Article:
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Ocean ecosystems threatened by Industrial Wind Turbine technology

It isn’t enough that mining companies are currently planning the destruction of thousands of hectors of sensitive tundra and boreal forest ecosystems here in Canada in pursuit of “rare earth metals”, particularly dysprosium and neodymium, for the construction of the permanent magnets necessary to the engineering of the now omnipresent 2 to 5 MGW Industrial Wind Turbines (over 2 tons of these rare earth metals are required for a single 3 MGW IWT)… and that China, that currently holds a virtual monopoly on the mining and production of these elements has in the process polluted/destroyed tens of thousands
of hectors of land, polluted water tables and river systems, and exposed many of their rural population to the additional harm of toxic levels of thorium radiation from open tailing ponds (a by-product of rare earth metals production)… now Japan is preparing to mine the Pacific ocean floor for these rare earth metals.

In a recent article in Nature Journal, ( Craig
Smith, an oceanographer at the University of Hawaii at Manoa, has raised concerns about the environmental consequences of deep-sea mining, stated that “ecosystems on the cold ocean floor regenerate very slowly, he says, so any damage done by mining could take decades or centuries to heal.”

As well, it is only now being recognized that offshore IWT installations have necessarily caused damage to the ecosystems,
particularly coastal ecosystems, where they are erected, and that the infra sound generated by their vibration may in fact be altering the ecosystems surrounding them by causing echo location species such as whales and dolphins and other mobile species to avoid them. No science was employed to investigate these possibilities prior to their erection and as yet, no science has been employed to explore these implications. I recommend you read the following study,  “Offshore renewable energy: ecological implications of generating electricity in the coastal zone” published in the Journal of Applied Ecology, by Andrew B. Gill of the Institute of Water and Environment, Cranfield University, (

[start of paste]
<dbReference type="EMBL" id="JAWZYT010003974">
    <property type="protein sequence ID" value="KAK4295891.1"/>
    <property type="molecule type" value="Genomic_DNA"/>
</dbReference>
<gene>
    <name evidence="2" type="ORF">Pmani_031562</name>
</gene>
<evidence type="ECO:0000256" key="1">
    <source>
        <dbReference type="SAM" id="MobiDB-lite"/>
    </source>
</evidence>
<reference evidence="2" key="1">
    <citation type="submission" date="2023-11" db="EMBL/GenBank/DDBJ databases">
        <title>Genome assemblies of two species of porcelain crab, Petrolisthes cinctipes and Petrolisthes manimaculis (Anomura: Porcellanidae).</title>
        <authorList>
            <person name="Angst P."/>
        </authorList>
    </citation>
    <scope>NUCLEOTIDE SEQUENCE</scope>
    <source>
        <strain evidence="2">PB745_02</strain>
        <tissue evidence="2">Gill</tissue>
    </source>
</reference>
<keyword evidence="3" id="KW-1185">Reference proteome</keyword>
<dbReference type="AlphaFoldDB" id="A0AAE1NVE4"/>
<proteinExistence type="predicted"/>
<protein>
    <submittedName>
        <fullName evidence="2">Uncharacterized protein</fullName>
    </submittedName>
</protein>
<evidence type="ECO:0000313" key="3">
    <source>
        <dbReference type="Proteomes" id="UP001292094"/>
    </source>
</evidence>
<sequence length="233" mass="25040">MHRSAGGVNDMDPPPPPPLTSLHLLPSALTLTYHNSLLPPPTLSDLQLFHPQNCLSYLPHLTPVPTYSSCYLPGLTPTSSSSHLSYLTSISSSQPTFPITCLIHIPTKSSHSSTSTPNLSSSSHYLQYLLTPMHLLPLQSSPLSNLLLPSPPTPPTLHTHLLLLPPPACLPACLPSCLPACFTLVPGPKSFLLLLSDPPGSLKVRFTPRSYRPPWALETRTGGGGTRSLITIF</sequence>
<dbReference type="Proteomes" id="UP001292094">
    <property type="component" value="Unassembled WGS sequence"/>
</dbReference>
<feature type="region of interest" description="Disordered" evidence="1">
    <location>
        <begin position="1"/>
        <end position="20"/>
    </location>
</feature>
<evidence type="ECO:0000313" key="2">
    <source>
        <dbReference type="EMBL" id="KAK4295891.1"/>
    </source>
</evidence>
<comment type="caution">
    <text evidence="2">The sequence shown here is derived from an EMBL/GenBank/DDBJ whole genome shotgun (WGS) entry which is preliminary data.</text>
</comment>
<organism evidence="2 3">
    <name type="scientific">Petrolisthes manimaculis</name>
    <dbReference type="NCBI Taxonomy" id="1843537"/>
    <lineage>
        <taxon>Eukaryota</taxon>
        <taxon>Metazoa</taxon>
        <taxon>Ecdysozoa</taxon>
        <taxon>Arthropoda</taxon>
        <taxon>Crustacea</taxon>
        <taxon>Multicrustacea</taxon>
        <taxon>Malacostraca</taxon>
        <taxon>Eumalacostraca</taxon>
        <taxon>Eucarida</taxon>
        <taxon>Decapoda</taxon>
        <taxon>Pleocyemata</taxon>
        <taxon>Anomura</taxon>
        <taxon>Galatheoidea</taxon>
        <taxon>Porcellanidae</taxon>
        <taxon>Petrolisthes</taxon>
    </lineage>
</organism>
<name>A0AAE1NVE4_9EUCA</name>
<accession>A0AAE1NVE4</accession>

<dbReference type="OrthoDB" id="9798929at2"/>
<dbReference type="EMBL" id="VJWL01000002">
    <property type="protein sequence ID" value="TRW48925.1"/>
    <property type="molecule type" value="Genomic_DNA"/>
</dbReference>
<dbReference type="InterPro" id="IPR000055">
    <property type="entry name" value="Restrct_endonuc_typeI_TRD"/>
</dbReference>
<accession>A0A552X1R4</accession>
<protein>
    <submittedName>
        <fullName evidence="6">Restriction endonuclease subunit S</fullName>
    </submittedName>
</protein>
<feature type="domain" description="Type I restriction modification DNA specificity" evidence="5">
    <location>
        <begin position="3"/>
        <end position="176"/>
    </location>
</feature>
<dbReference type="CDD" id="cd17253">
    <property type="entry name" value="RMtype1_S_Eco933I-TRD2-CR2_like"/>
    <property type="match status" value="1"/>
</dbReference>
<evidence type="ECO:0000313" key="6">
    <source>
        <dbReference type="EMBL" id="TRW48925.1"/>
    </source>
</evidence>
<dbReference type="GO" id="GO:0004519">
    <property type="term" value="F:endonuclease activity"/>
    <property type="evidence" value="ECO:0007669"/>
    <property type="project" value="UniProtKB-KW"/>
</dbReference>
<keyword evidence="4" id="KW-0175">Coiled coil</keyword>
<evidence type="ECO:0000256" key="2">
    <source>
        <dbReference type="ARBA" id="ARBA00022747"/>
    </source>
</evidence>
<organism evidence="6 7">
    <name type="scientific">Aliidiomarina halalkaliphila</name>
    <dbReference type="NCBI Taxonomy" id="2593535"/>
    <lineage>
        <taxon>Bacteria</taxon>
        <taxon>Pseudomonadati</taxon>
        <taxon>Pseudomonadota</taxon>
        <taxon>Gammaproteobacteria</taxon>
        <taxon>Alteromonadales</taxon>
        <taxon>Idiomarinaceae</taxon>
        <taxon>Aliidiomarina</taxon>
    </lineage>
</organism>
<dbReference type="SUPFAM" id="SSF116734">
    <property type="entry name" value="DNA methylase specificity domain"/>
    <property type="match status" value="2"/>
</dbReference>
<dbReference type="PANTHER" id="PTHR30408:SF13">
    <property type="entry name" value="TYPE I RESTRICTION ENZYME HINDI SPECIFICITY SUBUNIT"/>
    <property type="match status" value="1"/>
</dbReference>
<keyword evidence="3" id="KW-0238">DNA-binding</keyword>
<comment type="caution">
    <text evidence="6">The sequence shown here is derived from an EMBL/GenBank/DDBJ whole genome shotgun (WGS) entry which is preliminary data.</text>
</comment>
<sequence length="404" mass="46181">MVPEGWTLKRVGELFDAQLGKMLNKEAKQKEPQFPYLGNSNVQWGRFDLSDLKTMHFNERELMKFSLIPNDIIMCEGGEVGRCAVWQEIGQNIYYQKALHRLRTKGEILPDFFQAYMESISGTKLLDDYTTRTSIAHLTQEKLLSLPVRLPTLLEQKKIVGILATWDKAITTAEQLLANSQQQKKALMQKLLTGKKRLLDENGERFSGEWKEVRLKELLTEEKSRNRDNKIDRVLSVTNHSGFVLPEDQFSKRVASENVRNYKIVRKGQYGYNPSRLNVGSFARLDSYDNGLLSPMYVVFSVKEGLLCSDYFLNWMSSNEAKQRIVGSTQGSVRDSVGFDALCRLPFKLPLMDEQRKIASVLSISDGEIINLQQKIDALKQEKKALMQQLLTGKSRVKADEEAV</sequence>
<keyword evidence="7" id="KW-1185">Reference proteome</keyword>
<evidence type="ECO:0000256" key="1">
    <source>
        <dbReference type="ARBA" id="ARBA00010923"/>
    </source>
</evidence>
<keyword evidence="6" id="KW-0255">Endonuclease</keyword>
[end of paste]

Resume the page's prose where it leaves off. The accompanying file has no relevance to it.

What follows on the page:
I’m amazed and dismayed that pro Industrial Wind Turbine pundits like David Suzuki continue to endorse and support this scientifically unproven, environmentally destructive IWT ideology. I suppose, as Jean Renoir poignantly stated, “the real hell of life is that everyone has their reasons”.

David Norman, Rogue Primate of Bloomfield

Filed Under: Letters and Opinion

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  1. David Norman says:

    Paul, you give no reference for your statement “Hence, a 3MW turbine would use just over half a tonne, not “over 2 tons” as stated here.” My research has it at 500+ kilos per MGW with an even higher amounts in the new direct drive models, about 650 kilos. These amounts are based directly on the specs for GE models. I was in fact understating these amounts since they do not reflect the REE’s used as hardening agents in the tower steel, of about 5%.

  2. Paul Adamthwaite says:

    The content of Rare Earth Elements (REE) dysprosium and neodymium in wind turbines is somewhat overstated in this article. Five years ago, a figure of 250 Kg per MW of plate power was the norm, but the scarcity of REEs has led to improved manufacturing technology and today 180 Kg is closer to the truth. Hence, a 3MW turbine would use just over half a tonne, not “over 2 tons” as stated here.

    While I agree with the author that reading Andrew Gill’s paper (cited above, Journal of Applied Ecology, 2005) is recommended, please remember that it is now seven years old. Further research has in fact been carried out — none of it very good news for the IWT industry

  3. Lori Cairns says:

    Very interesting, David. I did not know that.

    Now I can add another factor to the list of what could poison our air and cause our demise.

    There are a lot of posts on online forums that speculate that the powers that be are actually using chemtrails to cool our atmosphere. That is a very eye opening rabbit hole to explore.

  4. David Norman says:

    Lori, I got to thinking about methane after reading your comment… did you know that the sulfide pollution (SO2) from the processing of rare earth metals turns into a aerosol sulfide in our atmosphere and actually serves to balance the methane gas green house effect. It actually promotes cooling. Now there’s an irony for you… one anthropogenic pollution mitigating the climatic effects of another.

  5. Lori Cairns says:

    Hey, look at the bright side, David.

    When all that methane gas is released from the ocean floor, we can build a pipeline and have another fuel to heat our houses and run our cars.

    Problem solved.

    Carry on, nothing to see here.

  6. Doris Lane says:

    David what a thoughtful aericle. I never stopped to think about the effects that the installations of turbines. in the oceans would have. Scary

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